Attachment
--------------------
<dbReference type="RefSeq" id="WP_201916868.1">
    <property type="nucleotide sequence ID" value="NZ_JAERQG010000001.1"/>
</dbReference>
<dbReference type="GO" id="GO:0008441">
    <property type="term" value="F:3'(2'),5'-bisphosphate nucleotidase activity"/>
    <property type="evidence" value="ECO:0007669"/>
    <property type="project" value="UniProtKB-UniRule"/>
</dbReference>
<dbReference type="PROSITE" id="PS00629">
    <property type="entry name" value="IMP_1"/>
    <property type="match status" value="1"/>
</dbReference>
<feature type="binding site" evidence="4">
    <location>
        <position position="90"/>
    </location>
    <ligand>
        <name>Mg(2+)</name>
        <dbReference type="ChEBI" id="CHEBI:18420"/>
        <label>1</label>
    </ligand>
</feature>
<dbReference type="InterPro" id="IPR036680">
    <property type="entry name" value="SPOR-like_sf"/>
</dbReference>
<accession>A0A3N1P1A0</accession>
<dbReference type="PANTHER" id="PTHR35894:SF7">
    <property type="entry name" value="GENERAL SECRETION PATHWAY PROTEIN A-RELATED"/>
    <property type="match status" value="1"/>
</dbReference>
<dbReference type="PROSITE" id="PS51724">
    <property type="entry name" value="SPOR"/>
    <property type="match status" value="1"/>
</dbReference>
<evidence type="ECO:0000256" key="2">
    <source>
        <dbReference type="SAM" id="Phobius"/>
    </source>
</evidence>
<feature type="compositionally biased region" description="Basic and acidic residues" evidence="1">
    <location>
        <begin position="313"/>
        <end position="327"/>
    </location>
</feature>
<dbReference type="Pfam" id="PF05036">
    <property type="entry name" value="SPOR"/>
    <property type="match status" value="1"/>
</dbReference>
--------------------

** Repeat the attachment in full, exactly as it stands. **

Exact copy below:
<dbReference type="RefSeq" id="WP_201916868.1">
    <property type="nucleotide sequence ID" value="NZ_JAERQG010000001.1"/>
</dbReference>
<dbReference type="GO" id="GO:0008441">
    <property type="term" value="F:3'(2'),5'-bisphosphate nucleotidase activity"/>
    <property type="evidence" value="ECO:0007669"/>
    <property type="project" value="UniProtKB-UniRule"/>
</dbReference>
<dbReference type="PROSITE" id="PS00629">
    <property type="entry name" value="IMP_1"/>
    <property type="match status" value="1"/>
</dbReference>
<feature type="binding site" evidence="4">
    <location>
        <position position="90"/>
    </location>
    <ligand>
        <name>Mg(2+)</name>
        <dbReference type="ChEBI" id="CHEBI:18420"/>
        <label>1</label>
    </ligand>
</feature>
<dbReference type="InterPro" id="IPR036680">
    <property type="entry name" value="SPOR-like_sf"/>
</dbReference>
<accession>A0A3N1P1A0</accession>
<dbReference type="PANTHER" id="PTHR35894:SF7">
    <property type="entry name" value="GENERAL SECRETION PATHWAY PROTEIN A-RELATED"/>
    <property type="match status" value="1"/>
</dbReference>
<dbReference type="PROSITE" id="PS51724">
    <property type="entry name" value="SPOR"/>
    <property type="match status" value="1"/>
</dbReference>
<evidence type="ECO:0000256" key="2">
    <source>
        <dbReference type="SAM" id="Phobius"/>
    </source>
</evidence>
<feature type="compositionally biased region" description="Basic and acidic residues" evidence="1">
    <location>
        <begin position="313"/>
        <end position="327"/>
    </location>
</feature>
<dbReference type="Pfam" id="PF05036">
    <property type="entry name" value="SPOR"/>
    <property type="match status" value="1"/>
</dbReference>